They took their bows, waved, and were off to catch a plane. I've slept on Carlile's career for a while, but I'm back, and grateful to know that there are still really good musicians that are also really good people. A rare combination, which Carlile embodies in thought, song, and deed. Treat yourself to her new album (and listen to it as an album, how it was meant to be listened to), and do go see this super talent any chance you get. Prepare for lumps in your throat.

By The Way, I Forgive You is available everywhere.

*Photos Courtesy of Rebecca Sapp/ for The Grammy Museum

Thursday, July 12, 2018

Sorry To Bother You ... But You HAVE To See This Movie!

Boots Riley was already one of my most favorite, most creative, most cool dude I've ever known from having toured with him on Tom Morello's Justice Tour back in 2008 ... and then I just saw his absolutely brilliant new film Sorry To Bother You. WOW. Now I bow down all the way to the floor. Again ... WOW.

Though being presented as a comedy, it's really more of a whip-smart social satire, and I actually felt super emotional when leaving the theater. Some of that was pride and admiration for my old friend, but a lot of it was more like American shame, of which there is a whole lot to go around these days.

I don't want to say any more about it really until everyone has seen it - and EVERYONE should. THIS weekend, so the box office for it explodes and more actually smart movies can be made as a result. I fear that many of the biting points being made will be lost on the audience that goes in thinking it's like a Dumb And Dumber comedy ... but that's exactly who needs to get it.

There is a lot of magical realism going on in this film, stuff like "That could never happen". Then you watch the news yesterday, and a one year old baby is brought alone to an immigration court and expected to understand ANYTHING that is going on, and you start to think events happening in Sorry To Bother You might not be so far-fetched after all.

I enjoy movies the most when I don't know anything about them going in, and that applies extra to this work of art. Just go. And let's please talk about it after, as it warrants a real conversation on a national, if not global, level.

Riley already killed it as the frontman of The Coup and in Street Sweeper Social Club (his band with Morello), as a heavy, meaning it activist, and as the coolest dancer around, but now he can add film auteur to his excellent resumé ... and expect to reap all the rewards that go along with that. I'm so So SO impressed. Heartfelt CONGRATULATIONS to Boots - and to everyone involved in this film that will definitely be THE most talked about film of Summer 2018. Thank you, Boots ... this country really needs you, now more than ever.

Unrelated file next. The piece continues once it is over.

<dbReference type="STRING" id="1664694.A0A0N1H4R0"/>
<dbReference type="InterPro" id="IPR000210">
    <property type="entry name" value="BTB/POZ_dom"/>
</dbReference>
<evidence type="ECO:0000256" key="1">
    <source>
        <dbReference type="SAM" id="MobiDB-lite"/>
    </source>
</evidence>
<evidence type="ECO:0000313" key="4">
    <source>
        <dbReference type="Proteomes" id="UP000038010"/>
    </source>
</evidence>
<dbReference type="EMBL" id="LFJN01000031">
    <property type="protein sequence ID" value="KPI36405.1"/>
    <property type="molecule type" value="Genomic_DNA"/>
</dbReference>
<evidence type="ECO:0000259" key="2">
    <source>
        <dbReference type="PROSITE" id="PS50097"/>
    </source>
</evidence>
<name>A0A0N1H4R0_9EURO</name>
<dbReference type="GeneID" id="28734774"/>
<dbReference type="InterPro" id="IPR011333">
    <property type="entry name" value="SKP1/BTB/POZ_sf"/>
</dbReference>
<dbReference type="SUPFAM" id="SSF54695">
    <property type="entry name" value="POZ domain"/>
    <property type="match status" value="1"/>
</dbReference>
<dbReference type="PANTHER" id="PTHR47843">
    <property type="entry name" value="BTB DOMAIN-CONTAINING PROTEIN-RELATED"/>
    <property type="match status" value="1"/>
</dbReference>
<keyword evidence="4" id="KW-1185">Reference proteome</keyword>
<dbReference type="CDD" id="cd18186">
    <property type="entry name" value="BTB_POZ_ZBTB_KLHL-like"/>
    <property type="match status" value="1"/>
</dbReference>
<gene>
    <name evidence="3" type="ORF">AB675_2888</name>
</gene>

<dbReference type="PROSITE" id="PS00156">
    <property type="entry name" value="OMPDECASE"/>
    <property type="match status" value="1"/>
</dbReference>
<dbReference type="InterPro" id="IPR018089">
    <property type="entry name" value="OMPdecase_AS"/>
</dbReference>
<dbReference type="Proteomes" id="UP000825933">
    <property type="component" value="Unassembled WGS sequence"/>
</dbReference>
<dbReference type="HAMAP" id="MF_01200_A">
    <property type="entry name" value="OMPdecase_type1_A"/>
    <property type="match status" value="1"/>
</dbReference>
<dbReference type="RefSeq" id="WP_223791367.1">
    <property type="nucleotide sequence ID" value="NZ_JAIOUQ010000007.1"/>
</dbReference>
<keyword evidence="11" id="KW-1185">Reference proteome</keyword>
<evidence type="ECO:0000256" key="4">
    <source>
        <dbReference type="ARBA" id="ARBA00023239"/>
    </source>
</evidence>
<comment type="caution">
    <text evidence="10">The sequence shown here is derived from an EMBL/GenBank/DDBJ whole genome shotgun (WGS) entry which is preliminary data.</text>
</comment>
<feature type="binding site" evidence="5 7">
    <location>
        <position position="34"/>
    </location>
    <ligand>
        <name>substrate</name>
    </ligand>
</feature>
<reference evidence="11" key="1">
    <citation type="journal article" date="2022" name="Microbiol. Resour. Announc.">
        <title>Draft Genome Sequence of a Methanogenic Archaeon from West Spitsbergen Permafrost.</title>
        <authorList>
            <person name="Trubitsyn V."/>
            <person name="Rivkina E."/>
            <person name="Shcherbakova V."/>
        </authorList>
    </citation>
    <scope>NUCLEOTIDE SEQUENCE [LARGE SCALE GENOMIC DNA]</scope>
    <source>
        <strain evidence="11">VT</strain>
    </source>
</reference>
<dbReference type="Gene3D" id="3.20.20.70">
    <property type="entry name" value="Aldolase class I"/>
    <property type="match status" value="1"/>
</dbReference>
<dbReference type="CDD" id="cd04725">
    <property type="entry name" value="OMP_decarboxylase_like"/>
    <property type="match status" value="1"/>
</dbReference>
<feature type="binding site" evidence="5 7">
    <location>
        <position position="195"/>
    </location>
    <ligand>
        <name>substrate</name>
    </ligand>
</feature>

Sorry To Bother You opens everywhere this weekend. GO!

Monday, July 9, 2018

Minnesota ... Always In My Heart

Home ... every time I return home to Minnesota, it's a re-boot for my soul, and a literal breath of fresh air. Going home this time was not just about fun, though ... it was about family and friends, and a loss that will be felt for always.

The patriarch of the Hendrickson family, Larry, passed away on June 15th, and I was going home to say goodbye, and celebrate an extraordinary life with my lifelong friends.

What began as very, very sad turned into one of the best funerals I've ever been to - maybe THE best. From the minister at the church opening the service by saying, "We'll begin with the hymn, 'We all hail from Richfield High'!" (our school's fight song), the ice was broken and we felt free to laugh and to truly make it a celebration of life. Darby and Danny Hendrickson gave fantastic eulogies that cracked everyone up, and the entire affair felt like an All-Richfield class reunion.

The reception at the Richfield American Legion turned into an all out stag dance, the kind that Hendrickson's company, Spirit Unlimited, used to spin for. We were all there until 2 am, and then it still kept going ... on through the next day at the Hendrickson "Richfield Pool". What a sendoff for what a guy! I'll never forget it, and though it is a massive loss, it was also wonderfully special to all be together, in the name of love.